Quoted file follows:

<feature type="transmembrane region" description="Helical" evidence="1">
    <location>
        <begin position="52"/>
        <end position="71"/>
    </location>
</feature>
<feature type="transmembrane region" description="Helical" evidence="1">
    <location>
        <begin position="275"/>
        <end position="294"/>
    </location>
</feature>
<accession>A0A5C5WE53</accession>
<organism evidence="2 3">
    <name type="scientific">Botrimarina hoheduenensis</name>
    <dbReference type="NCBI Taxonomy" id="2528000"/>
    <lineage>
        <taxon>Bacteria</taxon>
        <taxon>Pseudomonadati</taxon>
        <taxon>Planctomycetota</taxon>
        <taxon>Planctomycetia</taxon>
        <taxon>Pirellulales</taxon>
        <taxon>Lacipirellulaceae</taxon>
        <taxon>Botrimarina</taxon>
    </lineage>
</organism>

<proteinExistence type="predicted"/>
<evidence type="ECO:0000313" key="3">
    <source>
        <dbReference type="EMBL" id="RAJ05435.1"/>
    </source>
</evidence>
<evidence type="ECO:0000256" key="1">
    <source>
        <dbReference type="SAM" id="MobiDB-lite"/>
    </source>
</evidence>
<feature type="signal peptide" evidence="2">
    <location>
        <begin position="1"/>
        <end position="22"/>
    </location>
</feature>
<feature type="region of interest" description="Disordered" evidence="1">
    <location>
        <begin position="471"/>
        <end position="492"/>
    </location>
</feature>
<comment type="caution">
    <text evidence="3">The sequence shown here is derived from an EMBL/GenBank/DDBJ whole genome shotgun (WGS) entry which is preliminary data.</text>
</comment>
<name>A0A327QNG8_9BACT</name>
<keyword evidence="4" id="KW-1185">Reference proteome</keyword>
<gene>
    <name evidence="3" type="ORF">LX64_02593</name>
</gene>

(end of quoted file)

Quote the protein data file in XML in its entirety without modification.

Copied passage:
<feature type="transmembrane region" description="Helical" evidence="1">
    <location>
        <begin position="52"/>
        <end position="71"/>
    </location>
</feature>
<feature type="transmembrane region" description="Helical" evidence="1">
    <location>
        <begin position="275"/>
        <end position="294"/>
    </location>
</feature>
<accession>A0A5C5WE53</accession>
<organism evidence="2 3">
    <name type="scientific">Botrimarina hoheduenensis</name>
    <dbReference type="NCBI Taxonomy" id="2528000"/>
    <lineage>
        <taxon>Bacteria</taxon>
        <taxon>Pseudomonadati</taxon>
        <taxon>Planctomycetota</taxon>
        <taxon>Planctomycetia</taxon>
        <taxon>Pirellulales</taxon>
        <taxon>Lacipirellulaceae</taxon>
        <taxon>Botrimarina</taxon>
    </lineage>
</organism>

<proteinExistence type="predicted"/>
<evidence type="ECO:0000313" key="3">
    <source>
        <dbReference type="EMBL" id="RAJ05435.1"/>
    </source>
</evidence>
<evidence type="ECO:0000256" key="1">
    <source>
        <dbReference type="SAM" id="MobiDB-lite"/>
    </source>
</evidence>
<feature type="signal peptide" evidence="2">
    <location>
        <begin position="1"/>
        <end position="22"/>
    </location>
</feature>
<feature type="region of interest" description="Disordered" evidence="1">
    <location>
        <begin position="471"/>
        <end position="492"/>
    </location>
</feature>
<comment type="caution">
    <text evidence="3">The sequence shown here is derived from an EMBL/GenBank/DDBJ whole genome shotgun (WGS) entry which is preliminary data.</text>
</comment>
<name>A0A327QNG8_9BACT</name>
<keyword evidence="4" id="KW-1185">Reference proteome</keyword>
<gene>
    <name evidence="3" type="ORF">LX64_02593</name>
</gene>